This Wednesday, Spain’s National Police temporarily detained without a court order a total of 16 people accused of having occupied the AVE [high-speed train] tracks in Girona. Among those arrested were the mayor of Verges, Ignasi Sabater, and the mayor of Celrà, Dani Cornellà, both members of the CUP. The incident was the result of a generic complaint to the police –in this case brought by Adif [the state-owned railway infrastructure manager] against the individuals who participated in the protest at Girona’s train station on October 1, one year after the referendum. This could have been resolved by issuing those concerned with a summons to give evidence voluntarily. Instead, the Spanish Police launched a high-profile operation that included arrests in the middle of the street by police wearing balaclavas who in some cases initially failed to identify themselves as law enforcement officers, in a clear attempt to intimidate the individuals concerned. Moreover, one of the detainees, Carles Palacio, is a photojournalist who was working at the train station during the incident on October 1 and visibly wearing a reporter’s identification. Everyone was released without charge in the early evening.
Regrettably, it is not the first time that Spain’s forces of law and order have carried out such melodramatic arrests which generate genuine feelings of helplessness in those who are affected, who suddenly find themselves in a police car with no idea as to where they are being taken. And to top it all, without having been issued a warrant first. Legal experts point out that the police have the power to arrest someone to obtain a statement before taking them before a judge, but in this case there was no objective reason to proceed in such a manner. They did not pose a flight risk (three months after the event) and they do not pose a risk to the public. On the contrary, some, such as Sabater and Cornellà, hold public office.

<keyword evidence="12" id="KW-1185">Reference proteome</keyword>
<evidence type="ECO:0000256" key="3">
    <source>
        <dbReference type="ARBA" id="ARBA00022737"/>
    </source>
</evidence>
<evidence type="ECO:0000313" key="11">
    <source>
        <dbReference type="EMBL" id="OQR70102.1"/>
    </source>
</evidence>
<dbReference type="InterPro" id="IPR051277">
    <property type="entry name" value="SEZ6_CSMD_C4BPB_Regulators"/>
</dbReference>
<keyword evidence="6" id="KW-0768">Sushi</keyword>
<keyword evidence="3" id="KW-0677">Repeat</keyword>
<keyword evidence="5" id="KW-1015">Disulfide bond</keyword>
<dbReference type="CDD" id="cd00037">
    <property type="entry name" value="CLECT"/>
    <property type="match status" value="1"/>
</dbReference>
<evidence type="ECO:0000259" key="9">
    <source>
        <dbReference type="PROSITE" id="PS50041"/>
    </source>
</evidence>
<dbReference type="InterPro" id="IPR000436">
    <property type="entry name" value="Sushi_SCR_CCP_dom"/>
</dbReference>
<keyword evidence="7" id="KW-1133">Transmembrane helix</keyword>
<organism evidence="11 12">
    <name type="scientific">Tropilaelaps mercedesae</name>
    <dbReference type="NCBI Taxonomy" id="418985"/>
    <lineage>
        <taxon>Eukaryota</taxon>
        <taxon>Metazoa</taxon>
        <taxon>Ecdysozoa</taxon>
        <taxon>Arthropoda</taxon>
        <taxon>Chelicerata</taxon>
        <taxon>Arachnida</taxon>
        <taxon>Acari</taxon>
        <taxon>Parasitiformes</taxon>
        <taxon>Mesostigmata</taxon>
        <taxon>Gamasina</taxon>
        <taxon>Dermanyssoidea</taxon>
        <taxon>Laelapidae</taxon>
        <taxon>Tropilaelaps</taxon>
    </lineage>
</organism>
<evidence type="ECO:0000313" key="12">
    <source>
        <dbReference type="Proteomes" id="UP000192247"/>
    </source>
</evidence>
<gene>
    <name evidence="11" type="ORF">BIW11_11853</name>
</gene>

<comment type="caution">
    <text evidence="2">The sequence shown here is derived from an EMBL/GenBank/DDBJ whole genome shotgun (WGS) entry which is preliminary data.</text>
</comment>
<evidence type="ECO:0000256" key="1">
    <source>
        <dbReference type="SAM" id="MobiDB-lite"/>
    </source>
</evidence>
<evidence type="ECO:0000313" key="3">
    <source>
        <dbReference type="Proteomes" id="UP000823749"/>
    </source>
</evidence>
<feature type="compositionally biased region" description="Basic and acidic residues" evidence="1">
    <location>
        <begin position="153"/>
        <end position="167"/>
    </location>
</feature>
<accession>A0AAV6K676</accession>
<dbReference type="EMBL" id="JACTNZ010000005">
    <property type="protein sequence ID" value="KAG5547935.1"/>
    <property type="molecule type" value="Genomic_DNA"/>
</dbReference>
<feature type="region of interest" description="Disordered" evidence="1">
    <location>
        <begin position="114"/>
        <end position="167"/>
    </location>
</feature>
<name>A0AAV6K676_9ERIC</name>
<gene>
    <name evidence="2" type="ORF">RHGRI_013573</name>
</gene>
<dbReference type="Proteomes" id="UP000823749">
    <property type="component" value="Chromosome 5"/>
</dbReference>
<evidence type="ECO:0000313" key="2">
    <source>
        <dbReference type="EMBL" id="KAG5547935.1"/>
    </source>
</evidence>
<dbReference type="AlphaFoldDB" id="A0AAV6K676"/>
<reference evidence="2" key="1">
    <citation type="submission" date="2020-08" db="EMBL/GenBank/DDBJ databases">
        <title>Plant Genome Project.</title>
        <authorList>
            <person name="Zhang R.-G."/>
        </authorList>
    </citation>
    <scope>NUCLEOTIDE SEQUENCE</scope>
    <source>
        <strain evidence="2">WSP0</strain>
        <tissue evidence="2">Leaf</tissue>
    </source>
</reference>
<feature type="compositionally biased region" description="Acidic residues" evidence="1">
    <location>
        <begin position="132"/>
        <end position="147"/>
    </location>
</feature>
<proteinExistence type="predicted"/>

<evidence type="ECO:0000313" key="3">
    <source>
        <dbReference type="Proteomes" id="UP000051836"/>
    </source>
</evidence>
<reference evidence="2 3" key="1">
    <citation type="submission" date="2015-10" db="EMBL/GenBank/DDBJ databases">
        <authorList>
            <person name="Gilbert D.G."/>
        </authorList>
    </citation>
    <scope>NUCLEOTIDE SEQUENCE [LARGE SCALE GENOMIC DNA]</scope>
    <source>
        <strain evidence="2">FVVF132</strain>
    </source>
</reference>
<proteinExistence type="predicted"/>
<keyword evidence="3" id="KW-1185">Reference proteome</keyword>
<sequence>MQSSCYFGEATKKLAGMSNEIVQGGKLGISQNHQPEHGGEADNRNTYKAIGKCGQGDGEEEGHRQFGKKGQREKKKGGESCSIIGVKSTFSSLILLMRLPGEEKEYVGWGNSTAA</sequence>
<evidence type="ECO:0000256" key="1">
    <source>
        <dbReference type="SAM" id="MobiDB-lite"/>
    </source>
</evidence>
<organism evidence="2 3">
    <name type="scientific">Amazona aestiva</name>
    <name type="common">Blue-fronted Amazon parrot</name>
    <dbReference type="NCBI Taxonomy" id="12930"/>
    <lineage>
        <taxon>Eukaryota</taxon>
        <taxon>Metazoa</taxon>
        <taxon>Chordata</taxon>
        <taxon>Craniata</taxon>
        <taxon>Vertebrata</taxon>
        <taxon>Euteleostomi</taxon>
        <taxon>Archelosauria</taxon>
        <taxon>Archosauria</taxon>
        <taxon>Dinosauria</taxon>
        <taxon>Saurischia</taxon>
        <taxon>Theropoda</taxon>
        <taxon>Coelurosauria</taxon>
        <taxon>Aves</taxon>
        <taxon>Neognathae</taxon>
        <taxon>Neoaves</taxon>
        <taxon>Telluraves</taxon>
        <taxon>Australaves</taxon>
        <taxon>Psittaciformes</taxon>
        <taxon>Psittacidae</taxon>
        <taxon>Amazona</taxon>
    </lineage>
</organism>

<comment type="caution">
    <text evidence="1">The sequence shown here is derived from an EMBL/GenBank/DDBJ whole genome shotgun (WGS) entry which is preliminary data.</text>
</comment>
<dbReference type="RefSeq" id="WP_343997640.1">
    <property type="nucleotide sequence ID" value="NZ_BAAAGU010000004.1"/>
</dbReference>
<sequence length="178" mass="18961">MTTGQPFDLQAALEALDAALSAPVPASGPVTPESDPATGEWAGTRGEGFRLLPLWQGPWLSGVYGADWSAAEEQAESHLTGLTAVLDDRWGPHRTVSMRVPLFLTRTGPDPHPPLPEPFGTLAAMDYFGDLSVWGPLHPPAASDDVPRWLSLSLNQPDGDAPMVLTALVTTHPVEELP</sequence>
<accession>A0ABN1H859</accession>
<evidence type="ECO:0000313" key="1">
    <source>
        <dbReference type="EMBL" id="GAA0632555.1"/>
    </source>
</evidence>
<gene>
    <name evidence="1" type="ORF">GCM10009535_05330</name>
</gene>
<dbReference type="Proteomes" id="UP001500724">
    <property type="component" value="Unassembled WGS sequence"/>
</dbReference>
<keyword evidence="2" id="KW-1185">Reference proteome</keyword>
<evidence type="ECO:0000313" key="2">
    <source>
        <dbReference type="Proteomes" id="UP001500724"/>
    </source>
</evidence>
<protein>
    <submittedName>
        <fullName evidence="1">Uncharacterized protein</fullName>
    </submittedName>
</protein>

It is hard not to detect a political motivation behind the operation, in the form of a provocation, to stir up trouble in the lead up to the 1-O trial. Once again, it calls for us to keep a cool head and to refuse to fall into their trap. The crackdown’s objective is two-pronged: on the one hand, to aims to demotivate the population, and on the other, to cause outbursts of violence on the streets in order to justify further acts of repression. It is a spiral that always benefits the strongest, in this case the Spanish state.
The good news this Wednesday was the unity shown by everyone in the pro-sovereignty movement, from the CUP to the Comuns, and including the Catalan Government and Parliament, in condemning such a disproportionate police action. One of the pillars of the process, especially as a result of prison without parole and the judicial persecution of independence, must be the condemnation of the violations of civil rights and basic rights, such as the right to protest, the freedom of expression and even the right of journalists to do their job. In Spain there are still many (Vox, the PP and Ciudadanos) who believe that the solution for Catalonia involves police repression and curtailing basic liberties. That’s why this ought to serve as the rallying point around which to forge a social consensus that goes beyond the desire for independence and which brings together all those who seek a democratic solution to Catalonia’s political process.